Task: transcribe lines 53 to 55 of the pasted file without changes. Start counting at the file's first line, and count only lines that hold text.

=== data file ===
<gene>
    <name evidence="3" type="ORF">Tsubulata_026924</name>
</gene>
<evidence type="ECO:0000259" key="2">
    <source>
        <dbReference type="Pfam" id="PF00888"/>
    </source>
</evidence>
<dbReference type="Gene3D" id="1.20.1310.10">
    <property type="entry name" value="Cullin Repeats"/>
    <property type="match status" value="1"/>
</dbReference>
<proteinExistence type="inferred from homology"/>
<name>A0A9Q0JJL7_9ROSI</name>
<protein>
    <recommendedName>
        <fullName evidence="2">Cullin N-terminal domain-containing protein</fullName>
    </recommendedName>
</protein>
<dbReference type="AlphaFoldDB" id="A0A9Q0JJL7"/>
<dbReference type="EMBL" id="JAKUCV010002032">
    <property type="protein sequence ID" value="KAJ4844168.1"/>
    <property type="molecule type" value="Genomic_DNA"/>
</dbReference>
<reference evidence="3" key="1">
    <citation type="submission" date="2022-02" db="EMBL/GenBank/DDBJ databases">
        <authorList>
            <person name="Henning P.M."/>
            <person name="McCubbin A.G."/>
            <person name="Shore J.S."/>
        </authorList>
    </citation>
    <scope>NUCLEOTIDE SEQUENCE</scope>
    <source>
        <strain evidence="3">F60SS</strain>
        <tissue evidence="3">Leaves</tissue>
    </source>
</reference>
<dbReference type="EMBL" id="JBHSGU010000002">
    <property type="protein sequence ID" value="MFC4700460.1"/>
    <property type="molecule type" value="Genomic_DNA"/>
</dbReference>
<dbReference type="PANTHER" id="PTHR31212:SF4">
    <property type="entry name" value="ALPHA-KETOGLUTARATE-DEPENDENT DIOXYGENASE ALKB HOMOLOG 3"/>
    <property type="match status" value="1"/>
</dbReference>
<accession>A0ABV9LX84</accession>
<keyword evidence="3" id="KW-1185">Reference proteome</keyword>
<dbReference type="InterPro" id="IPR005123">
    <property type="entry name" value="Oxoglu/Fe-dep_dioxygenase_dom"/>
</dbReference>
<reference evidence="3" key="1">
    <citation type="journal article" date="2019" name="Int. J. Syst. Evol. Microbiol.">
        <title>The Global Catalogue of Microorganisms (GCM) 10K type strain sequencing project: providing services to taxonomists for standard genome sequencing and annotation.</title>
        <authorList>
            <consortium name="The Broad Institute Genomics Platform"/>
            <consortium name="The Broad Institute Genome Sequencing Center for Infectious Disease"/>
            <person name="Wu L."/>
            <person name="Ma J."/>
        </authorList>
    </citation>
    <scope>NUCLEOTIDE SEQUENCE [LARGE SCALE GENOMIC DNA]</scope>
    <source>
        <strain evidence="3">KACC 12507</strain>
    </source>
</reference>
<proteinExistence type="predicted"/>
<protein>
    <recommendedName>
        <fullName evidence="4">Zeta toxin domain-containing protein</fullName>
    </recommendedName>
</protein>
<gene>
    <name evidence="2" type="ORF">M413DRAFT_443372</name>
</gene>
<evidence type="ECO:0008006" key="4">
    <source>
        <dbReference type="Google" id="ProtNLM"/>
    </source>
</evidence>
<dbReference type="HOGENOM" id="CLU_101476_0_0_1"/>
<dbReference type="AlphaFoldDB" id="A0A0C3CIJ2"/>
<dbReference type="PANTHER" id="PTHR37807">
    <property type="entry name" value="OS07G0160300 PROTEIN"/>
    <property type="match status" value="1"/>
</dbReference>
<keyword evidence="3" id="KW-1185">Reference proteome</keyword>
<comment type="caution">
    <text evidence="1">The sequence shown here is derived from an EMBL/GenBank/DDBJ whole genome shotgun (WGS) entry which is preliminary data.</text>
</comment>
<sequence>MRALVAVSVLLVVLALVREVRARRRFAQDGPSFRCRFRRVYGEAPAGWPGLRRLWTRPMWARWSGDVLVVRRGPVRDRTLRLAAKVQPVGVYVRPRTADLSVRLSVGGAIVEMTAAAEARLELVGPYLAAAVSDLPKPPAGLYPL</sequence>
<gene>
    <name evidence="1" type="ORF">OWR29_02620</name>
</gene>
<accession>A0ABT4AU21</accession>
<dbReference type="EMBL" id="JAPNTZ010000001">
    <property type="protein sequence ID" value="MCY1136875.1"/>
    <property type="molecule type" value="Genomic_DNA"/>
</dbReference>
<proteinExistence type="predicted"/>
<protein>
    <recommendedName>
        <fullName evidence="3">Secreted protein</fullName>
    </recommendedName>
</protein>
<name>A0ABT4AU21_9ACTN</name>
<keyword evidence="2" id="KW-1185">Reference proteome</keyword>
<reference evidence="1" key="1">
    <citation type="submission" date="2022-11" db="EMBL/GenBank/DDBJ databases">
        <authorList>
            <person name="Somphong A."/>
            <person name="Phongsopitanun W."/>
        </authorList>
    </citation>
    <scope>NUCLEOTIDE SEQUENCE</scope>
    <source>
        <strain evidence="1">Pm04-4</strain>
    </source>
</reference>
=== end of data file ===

    <citation type="journal article" date="2019" name="Int. J. Syst. Evol. Microbiol.">
        <title>The Global Catalogue of Microorganisms (GCM) 10K type strain sequencing project: providing services to taxonomists for standard genome sequencing and annotation.</title>
        <authorList>